On this day 55 years ago, G.I. Joe was introduced by Hasbro toy company.
In 1999, the Hasbro International Toy Collectors Convention held its meeting in Washington, DC. The exclusive collectible that year was a two-figure set based on the Old Guard’s Continental Color Guard. Just a year later, another 12-inch figure would honor another specialty platoon of the Old Guard, when a Tomb Sentinel figure was released.
Zebulon Pike was born on January 5, 1779, near present-day Lamington, New Jersey. At the age of twenty, Pike chose to follow in his father’s footsteps and was commissioned in the Army. Pike served in the Northwest Territory, managing logistics for the scattered elements of the Army.
Much like the Lewis and Clark Expedition, Pike explored the newly acquired Louisiana Territory. Pike first led twenty men in a keelboat up the Mississippi River into present-day Minnesota in 1805, scouting for potential sites for future Army posts.
The following year Pike and nineteen others of the First Regiment of Infantry traveled west using the Arkansas and Red Rivers as their paths. It was during this expedition that the famous Pike’s Peak would be sighted and named. Pike and his party never reached the summit of Pike’s Peak, having been deterred by waist-high snow and going two days without food. The expedition was eventually captured by the Spanish after straying beyond the US border in 1807. Most of the group was escorted back to US lands, but others remained Spanish captives for years.
Pike continued to serve in the Army up the outbreak of the War of 1812, having rose to the rank of colonel. Having successfully managed greater responsibility, he was made a brigadier general in 1813. Pike and several others would be killed at the Battle of York (present-day Toronto, Canada) on April 23, 1813, when British troops blew up a munitions magazine as they withdrew from the York.
The pre-1815 1st Infantry is the unit to which the present-day 3d Infantry Regiment traces it lineage as a result of the 1815 consolidation of the U.S. Army regiments.
One hundred years ago, members of Company A, 3d Infantry Regiment were celebrating Christmas in Marfa, Texas. The Regiment had been posted along the Texas border following the Mexican Punitive Expedition.
A few regiments of regulars, among them The Old Guard, provided a disciplined backbone and cadre of men who trained citizen soldiers for warfare in Europe. Levied several times for men to fill up infantry units ordered overseas, by the end of the war and the occupation duty on the Rhine in 1921, almost every man in the Regiment in 1916 had been ordered overseas. In the Regiment at this time–and destined to rotate through and serve in Europe–were several young officers who were later to become famous: including James A. Van Fleet, later Field Commander in Korea; Henry H. Arnold, Army Air Force Chief of Staff during WWII; and Matthew B. Ridgway, Chief of Staff of the Army during the 1950’s.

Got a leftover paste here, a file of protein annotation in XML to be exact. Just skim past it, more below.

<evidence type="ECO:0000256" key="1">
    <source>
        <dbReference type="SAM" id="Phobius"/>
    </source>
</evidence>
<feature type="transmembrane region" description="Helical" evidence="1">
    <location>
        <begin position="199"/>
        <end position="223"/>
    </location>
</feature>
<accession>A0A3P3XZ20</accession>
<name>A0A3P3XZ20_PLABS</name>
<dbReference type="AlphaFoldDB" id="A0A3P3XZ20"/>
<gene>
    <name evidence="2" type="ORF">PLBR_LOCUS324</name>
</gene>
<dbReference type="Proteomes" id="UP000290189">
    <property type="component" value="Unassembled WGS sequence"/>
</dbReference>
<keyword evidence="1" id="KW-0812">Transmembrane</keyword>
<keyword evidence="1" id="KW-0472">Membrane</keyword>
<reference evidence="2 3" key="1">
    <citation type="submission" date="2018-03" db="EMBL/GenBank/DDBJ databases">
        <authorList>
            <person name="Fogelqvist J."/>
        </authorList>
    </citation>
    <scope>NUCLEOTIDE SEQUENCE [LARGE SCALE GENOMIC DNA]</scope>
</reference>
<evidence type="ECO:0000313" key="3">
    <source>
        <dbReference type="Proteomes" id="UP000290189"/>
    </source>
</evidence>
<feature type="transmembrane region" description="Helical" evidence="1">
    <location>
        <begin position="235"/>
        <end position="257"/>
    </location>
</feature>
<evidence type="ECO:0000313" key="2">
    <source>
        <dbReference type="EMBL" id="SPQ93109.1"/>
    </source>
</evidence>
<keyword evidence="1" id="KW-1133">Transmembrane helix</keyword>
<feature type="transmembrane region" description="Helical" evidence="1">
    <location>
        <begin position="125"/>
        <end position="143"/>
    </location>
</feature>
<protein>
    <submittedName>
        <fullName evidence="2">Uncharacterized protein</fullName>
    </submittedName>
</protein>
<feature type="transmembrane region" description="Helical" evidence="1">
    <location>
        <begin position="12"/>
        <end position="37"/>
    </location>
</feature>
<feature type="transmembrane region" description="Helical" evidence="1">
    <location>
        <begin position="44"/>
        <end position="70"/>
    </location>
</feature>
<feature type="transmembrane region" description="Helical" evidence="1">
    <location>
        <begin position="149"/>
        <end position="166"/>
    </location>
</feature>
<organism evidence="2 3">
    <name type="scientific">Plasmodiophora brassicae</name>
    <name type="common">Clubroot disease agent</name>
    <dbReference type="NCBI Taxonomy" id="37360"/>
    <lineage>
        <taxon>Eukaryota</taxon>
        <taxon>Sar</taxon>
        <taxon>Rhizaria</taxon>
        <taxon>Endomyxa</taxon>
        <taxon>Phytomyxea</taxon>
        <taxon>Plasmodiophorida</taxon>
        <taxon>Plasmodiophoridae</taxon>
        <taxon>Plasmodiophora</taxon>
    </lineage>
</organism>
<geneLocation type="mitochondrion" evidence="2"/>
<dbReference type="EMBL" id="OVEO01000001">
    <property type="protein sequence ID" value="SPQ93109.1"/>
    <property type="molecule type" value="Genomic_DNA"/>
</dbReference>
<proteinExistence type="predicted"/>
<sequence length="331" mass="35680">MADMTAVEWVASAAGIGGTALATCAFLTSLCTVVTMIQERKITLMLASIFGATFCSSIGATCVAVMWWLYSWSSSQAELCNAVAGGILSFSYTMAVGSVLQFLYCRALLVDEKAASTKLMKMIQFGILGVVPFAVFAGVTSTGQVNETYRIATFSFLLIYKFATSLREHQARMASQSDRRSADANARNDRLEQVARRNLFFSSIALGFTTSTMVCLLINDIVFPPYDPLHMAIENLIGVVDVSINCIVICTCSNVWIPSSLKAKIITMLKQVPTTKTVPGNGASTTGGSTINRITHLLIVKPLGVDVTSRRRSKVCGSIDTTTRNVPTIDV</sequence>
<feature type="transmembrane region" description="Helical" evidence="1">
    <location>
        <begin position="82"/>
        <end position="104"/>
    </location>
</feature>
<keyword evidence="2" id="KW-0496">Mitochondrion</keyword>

On December 21, 1945, General George S. Patton died of injuries suffered during an automotive accident which occurred two weeks earlier in post-war Germany. Patton died in a hospital in Heidelberg, where a service was held. His remains were then transported to the American cemetery in Luxembourg for burial alongside many Soldiers he had commanded during the war.
In a foreshadowing of a mission years into the future, men of the 3d Infantry Regiment acted as pallbearers for Patton’s remains (identifiable by the Buff Straps worn on the left shoulder). Along with members of the Regiment, Patton’s personal orderly, Master Sergeant William G. Meeks, acted as casket bearers for the former commanding general of the Third Army.
Funeral images courtesy General George Patton Museum, Fort Knox, KY.
On December 18, 2008, the 4th Battalion of The Old Guard reactivated in a ceremony in Conmy Hall at Fort Myer, VA. The 4th Battalion had been inactive since November 30, 1971, at Fort Lewis, WA. Vietnam Veterans of the 4th Battalion participated in the ceremony and in the uncasing of the battalion colors and presentation to the new command team. During the Vietnam War, the 4th Battalion added eleven battle streamers to the Regimental color.